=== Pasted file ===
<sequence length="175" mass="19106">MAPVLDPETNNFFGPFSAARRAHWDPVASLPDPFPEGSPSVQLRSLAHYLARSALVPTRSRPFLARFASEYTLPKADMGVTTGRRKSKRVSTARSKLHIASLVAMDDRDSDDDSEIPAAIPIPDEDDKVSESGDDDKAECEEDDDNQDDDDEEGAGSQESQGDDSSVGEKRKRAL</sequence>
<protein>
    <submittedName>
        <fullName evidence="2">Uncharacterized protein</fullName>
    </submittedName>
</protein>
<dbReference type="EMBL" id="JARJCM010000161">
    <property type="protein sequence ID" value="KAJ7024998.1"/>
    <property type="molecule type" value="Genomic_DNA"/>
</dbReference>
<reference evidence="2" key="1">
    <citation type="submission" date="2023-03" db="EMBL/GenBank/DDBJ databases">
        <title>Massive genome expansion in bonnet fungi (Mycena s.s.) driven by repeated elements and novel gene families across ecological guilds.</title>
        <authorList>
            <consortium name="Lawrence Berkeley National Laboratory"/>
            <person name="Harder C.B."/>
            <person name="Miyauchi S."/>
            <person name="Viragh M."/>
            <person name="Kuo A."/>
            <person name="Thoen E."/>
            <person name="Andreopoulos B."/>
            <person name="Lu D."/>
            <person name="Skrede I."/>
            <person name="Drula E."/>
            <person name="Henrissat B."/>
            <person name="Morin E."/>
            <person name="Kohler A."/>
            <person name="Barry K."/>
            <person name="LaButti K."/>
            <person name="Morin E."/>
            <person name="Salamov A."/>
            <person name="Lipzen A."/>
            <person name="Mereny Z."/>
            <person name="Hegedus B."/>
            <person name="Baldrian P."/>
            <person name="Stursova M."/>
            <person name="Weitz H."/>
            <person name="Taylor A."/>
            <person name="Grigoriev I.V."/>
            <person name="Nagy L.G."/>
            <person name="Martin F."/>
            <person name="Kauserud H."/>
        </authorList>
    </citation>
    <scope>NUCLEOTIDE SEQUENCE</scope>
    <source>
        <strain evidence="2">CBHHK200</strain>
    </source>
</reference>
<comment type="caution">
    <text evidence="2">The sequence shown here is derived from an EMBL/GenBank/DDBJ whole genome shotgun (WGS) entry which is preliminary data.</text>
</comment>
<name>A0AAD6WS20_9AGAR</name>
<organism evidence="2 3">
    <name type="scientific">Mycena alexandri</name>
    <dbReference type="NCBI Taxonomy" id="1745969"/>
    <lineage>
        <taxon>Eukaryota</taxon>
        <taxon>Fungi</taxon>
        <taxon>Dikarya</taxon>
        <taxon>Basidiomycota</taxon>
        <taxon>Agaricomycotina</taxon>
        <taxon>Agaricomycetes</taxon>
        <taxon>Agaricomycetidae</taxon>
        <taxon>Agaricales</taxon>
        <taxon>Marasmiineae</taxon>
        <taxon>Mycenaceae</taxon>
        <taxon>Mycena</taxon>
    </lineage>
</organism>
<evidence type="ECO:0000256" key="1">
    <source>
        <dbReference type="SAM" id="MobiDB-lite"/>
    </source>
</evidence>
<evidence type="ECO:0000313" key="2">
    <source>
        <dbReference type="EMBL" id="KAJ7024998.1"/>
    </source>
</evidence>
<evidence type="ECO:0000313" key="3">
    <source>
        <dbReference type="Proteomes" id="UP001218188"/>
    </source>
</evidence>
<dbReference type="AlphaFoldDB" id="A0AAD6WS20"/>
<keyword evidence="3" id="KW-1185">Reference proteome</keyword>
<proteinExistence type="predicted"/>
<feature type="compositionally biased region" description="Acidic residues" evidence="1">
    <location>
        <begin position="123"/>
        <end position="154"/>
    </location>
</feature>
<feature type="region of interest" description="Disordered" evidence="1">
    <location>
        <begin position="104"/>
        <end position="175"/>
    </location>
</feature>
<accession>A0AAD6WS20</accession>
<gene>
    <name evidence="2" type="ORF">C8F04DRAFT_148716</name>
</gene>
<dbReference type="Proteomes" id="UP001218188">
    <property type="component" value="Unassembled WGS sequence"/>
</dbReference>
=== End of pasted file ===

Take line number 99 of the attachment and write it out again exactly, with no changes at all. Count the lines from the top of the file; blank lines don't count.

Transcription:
    </location>